Giorgio Morandi: Uptight, But Into Butter Cream

THE DAILY PIC: At the Center for Italian Modern Art, Morandi revels in paint.

Giorgio Morandi, Still Life (1931). Courtesy of Artists Rights Society (2015), New York/SIAE, Rome.
Giorgio Morandi, Still Life (1931). Courtesy of Artists Rights Society (2015), New York/SIAE, Rome.


THE DAILY PIC (#1561): A few years ago, reviewing a survey show of Giorgio Morandi at the Metropolitan Museum of Art, I billed him as the patron saint of the stuffy, hidebound petite bourgeoisie of Bologna in the interwar years. That didn’t make him a less stupendous painter, I argued, but it did change the meaning of what he painted. His pictures seemed of a piece with his Fascism.

A new show of Morandi, in the elegant loft of the Center for Italian Modern Art in New York – open for tours Fridays and Saturdays – got me thinking differently about his work. A lot of the show’s pictures are not under glass, so you can really see how much paint Morandi could sometimes apply to his surfaces – something that’s invisible in the crisp photographic reproductions that most of us use to get at his work. His unique, Play-Doh impasto doesn’t capture light, as in Impressionist pictures. It tries to convey the material stuff the world is actually built from.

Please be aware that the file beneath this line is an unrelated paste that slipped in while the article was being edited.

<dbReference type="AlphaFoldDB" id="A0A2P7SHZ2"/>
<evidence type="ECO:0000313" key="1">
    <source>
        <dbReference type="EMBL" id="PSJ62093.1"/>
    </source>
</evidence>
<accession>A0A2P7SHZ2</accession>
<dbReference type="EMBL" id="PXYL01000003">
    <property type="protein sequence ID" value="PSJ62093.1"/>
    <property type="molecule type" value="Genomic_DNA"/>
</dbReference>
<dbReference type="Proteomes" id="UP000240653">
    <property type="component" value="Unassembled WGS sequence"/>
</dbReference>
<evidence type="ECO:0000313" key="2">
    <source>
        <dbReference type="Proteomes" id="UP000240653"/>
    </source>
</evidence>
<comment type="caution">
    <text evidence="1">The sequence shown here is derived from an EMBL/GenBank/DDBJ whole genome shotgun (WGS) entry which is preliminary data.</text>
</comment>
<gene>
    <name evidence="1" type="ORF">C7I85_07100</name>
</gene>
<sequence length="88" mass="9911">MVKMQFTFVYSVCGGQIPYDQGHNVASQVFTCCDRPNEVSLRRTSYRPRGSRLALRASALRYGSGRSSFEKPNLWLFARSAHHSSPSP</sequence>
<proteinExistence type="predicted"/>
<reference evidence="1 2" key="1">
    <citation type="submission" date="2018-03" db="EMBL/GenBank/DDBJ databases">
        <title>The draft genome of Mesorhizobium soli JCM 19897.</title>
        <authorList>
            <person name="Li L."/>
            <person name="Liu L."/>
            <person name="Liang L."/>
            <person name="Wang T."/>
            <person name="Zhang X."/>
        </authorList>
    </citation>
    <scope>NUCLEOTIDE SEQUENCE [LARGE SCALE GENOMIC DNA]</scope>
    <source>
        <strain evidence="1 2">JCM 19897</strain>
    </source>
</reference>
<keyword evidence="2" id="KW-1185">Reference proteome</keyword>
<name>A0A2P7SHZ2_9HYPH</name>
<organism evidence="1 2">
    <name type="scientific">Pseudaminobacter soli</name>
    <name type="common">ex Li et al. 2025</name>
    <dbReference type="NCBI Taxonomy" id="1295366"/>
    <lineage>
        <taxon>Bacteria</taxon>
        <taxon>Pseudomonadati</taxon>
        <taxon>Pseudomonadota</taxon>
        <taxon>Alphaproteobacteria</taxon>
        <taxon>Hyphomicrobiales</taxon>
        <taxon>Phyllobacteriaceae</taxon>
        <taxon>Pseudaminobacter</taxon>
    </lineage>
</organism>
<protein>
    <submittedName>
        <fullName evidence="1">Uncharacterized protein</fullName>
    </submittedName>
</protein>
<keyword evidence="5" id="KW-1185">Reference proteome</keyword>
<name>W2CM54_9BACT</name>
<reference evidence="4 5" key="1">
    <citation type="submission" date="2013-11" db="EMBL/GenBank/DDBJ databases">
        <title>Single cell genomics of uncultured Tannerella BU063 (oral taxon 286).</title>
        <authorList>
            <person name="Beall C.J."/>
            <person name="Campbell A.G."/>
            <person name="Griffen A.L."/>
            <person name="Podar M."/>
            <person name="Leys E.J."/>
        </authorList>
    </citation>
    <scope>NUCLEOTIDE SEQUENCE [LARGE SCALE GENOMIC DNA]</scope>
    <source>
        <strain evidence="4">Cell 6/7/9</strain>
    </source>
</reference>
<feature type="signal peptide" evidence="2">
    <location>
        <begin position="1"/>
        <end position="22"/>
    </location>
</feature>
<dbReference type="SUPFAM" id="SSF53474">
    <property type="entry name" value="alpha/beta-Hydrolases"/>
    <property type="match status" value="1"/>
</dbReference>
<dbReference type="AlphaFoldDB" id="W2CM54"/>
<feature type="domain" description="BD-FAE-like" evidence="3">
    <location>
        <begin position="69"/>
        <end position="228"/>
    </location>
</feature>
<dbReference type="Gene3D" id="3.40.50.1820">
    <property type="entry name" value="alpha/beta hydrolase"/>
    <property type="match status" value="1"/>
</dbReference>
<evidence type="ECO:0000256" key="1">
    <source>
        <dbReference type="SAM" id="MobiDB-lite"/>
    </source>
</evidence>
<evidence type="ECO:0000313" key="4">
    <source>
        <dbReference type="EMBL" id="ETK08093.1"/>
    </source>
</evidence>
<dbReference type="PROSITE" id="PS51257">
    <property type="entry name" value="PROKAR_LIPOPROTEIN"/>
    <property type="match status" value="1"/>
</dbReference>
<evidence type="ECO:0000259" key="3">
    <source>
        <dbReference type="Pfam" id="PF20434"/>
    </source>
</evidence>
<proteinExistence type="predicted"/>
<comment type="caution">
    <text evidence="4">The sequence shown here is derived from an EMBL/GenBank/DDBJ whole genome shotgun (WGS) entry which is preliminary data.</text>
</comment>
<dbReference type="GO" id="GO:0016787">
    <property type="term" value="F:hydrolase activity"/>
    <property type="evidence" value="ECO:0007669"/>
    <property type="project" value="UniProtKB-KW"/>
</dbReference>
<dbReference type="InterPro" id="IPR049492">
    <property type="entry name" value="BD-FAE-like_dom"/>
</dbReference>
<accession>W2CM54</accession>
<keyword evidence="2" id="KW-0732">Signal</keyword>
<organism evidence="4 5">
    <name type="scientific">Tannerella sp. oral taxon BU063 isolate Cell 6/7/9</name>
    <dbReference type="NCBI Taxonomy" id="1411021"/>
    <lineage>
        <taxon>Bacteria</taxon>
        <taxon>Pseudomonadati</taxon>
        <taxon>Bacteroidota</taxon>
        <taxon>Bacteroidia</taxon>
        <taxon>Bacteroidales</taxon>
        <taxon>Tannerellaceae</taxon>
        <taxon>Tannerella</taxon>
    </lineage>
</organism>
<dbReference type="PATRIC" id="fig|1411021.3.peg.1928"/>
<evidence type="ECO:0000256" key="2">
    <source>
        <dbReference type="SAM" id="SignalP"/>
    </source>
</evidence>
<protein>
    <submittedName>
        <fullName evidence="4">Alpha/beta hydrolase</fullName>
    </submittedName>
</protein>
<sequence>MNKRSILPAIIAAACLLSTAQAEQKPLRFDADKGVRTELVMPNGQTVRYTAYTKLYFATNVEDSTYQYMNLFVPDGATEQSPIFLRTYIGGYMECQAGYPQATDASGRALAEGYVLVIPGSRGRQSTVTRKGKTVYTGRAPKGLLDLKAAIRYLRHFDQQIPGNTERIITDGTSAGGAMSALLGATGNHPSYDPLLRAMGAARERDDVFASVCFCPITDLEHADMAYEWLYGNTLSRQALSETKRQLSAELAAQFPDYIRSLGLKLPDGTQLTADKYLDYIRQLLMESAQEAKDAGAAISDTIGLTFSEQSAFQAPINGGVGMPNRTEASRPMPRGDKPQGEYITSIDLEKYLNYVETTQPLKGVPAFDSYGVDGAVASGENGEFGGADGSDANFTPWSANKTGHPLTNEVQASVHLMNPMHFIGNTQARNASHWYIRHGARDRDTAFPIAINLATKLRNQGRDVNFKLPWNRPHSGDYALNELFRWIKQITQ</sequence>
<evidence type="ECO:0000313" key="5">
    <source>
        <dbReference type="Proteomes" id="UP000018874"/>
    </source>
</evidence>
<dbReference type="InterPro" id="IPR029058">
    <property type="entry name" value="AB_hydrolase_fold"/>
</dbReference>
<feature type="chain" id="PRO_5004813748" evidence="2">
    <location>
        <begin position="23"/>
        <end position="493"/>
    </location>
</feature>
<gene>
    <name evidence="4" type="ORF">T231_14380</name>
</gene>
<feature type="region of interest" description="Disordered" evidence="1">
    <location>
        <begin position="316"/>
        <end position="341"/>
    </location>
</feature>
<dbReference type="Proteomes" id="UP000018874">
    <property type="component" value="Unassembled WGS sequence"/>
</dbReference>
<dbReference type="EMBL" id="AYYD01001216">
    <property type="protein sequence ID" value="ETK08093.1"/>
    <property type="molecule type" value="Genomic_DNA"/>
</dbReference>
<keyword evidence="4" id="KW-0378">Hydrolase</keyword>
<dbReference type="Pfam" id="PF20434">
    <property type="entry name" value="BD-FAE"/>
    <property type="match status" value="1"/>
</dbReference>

Although Morandi did live an uptight, dry-as-dust bourgeois life with his sisters, I was recently informed that he also escaped that life on regular trips to the local brothel – not praiseworthy behavior, of course, but also not totally hidebound. Paintings like today’s Daily Pic, a still life painted in 1931, have a subtly fleshy charge, as though the paint in them is fighting back against their subject matter and the place where they were made. Their bizarrely clotted surfaces – see the detail below – make me think of chocolate and butter-cream frosting, but also of shit and mud and clay. (Private Collection, ©2015 Arts Rights Society (ARS), New York / SIAE, Rome)

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